Choria is a client-server model system. A Server exposes a set of APIs that allow clients to manage the server - think install a package, get the status of a service or trigger a Puppet run. A Client instructs one or 10s of thousands of servers to perform one of the actions that they expose via their API.
The architecture of Choria is based around three main components: servers, clients, and the middleware broker.
A Choria Server is a node that is controllable by a Choria client. Each server runs an instance of choria server or mcollectived.
These servers primarily host Agents that make up the APIs that the server expose. You might have a package, service and puppet agent but also your own deploy agent or any other thing you want.
Each agent has a number of Actions, imagine an agent dedicated to package management might have install, update, remove and status. These are all Actions.
Each Choria Server has a unique SSL certificate, typically - and by default - it uses the ones Puppet creates and manages as part of its life cycle.
Nodes perform Authentication Authorization and Auditing on every request.
Servers do not need additional open ports, nothing will listen for connections, they make a connection out to the middleware and can discover where the right middleware is using SRV records.
A Choria Client is any piece of software that can request servers perform some action. Typically you will interact with Choria using the mco CLI tool but there is also a rich API allowing you to write automated systems in Ruby or Golang.
Each client has its own unique SSL certificate, typically signed by your Puppet CA.
We have a generic client called mco rpc that constructs a user interface dynamically using the introspection abilities exposed from Choria, but one might also write custom clients - often called applications - to create custom user interfaces when the auto generated one is not suited.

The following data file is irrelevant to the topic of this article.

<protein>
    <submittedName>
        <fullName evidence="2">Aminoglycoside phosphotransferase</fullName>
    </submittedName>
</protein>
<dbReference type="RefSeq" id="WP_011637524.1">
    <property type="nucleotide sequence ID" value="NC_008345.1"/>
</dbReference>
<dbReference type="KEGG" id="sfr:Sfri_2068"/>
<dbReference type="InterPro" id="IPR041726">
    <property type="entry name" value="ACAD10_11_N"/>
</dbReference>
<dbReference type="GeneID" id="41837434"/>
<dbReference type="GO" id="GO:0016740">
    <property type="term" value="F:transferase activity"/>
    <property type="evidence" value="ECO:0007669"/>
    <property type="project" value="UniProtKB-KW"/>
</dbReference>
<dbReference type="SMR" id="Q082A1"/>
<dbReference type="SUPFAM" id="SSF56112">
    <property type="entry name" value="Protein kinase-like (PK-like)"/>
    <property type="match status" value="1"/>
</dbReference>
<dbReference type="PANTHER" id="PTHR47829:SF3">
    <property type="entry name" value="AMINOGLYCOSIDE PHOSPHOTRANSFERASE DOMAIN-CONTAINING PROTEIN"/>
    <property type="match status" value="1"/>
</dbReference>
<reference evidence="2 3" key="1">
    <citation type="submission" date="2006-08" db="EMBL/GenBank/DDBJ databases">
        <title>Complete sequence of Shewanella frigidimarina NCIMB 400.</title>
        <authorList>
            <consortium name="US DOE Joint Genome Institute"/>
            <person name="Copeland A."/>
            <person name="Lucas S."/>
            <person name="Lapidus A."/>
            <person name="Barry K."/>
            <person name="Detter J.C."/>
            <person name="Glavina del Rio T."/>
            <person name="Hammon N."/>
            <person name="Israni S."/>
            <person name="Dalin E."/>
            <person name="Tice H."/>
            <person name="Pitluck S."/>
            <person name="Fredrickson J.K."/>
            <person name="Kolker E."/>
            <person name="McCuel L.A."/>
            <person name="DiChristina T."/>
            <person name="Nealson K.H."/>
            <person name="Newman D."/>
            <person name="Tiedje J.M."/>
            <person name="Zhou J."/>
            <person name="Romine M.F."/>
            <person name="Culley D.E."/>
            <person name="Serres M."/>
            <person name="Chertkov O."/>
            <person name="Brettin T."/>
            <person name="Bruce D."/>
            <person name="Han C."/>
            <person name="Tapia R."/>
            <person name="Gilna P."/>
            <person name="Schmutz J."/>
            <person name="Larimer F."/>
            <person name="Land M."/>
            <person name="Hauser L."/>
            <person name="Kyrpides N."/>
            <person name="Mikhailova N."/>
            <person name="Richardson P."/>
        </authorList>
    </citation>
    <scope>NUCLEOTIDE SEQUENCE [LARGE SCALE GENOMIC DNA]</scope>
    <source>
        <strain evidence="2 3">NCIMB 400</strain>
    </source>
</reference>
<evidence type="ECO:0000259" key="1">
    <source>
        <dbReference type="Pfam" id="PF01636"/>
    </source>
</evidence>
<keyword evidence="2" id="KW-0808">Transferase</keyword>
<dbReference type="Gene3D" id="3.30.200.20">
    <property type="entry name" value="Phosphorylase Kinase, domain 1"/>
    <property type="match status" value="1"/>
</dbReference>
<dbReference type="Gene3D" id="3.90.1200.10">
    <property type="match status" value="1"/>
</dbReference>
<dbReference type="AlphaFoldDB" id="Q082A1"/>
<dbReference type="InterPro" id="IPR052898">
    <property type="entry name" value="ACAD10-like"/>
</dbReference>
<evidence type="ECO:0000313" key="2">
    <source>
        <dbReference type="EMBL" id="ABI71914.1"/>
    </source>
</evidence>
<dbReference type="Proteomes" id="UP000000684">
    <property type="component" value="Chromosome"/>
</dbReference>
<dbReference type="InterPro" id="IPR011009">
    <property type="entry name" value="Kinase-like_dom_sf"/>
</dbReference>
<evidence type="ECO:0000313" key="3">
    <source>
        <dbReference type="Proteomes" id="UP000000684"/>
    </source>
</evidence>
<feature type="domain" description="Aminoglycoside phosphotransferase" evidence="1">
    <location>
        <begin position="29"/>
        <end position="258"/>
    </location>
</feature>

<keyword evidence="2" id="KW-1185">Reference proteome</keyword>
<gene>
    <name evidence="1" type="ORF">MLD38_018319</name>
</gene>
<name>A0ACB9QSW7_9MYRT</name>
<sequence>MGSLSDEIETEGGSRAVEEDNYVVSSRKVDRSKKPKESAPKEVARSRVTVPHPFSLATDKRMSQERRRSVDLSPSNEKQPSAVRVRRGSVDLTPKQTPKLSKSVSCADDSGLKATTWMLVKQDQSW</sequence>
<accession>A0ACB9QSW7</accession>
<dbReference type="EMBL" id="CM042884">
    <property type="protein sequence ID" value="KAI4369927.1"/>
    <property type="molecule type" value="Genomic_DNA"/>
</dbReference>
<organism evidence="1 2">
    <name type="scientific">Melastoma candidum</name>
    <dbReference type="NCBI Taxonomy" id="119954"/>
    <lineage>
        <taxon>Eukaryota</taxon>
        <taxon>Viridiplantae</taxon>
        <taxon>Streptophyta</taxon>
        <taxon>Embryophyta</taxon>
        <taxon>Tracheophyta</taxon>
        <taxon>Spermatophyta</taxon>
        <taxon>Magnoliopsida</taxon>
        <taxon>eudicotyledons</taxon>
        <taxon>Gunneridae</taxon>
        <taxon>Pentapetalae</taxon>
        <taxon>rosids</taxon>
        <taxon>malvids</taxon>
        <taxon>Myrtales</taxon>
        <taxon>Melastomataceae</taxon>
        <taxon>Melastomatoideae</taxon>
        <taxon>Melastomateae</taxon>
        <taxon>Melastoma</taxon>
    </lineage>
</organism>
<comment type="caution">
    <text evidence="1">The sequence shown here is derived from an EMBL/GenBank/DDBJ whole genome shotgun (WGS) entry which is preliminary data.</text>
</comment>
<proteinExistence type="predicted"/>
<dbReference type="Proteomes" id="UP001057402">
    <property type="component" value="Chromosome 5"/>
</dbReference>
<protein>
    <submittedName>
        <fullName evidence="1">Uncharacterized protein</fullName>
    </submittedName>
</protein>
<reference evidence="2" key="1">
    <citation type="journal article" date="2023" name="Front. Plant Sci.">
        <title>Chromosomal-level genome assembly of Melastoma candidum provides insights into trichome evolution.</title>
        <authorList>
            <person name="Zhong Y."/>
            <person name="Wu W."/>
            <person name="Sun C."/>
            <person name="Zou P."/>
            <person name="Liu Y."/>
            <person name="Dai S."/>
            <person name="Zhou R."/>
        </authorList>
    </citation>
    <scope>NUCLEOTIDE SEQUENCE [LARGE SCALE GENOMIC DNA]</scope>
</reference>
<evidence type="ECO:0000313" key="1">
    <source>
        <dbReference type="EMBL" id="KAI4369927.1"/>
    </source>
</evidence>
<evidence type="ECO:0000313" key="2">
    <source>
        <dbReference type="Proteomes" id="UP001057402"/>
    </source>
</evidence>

Clients do not need additional open ports, nothing will listen for connections, they make a connection out to the middleware and can discover where the right middleware is using SRV records.
Choria provides a system called Choria Broker. This Broker is to Choria what Ethernet is to nodes. All communications with the outside world will traverse this broker.
Servers and Clients will open connections to the Broker, all communication with nodes will happen via this.
The Choria Broker is very light weight and performant. On a 4GB memory compute node you will be able to handle communication needs for 50 0000 Servers.
The Choria Broker can be clustered on a LAN level and we support Federating many geographically distributed networks into one giant network using the Choria Federation Broker.
The Choria Broker provides a system that can receive regular data from your network and adapt it to other systems.
Imagine your nodes publish their metadata such as Puppet Facts every 10 minutes (something the Choria Server can do out of the box), the Data Adapter will live in all your Choria Broker and translate that data onto other systems like NATS Streaming where your team can write software to process this data in a streaming fashion.
Support for Kafka, Kinesis and other similar systems is planned.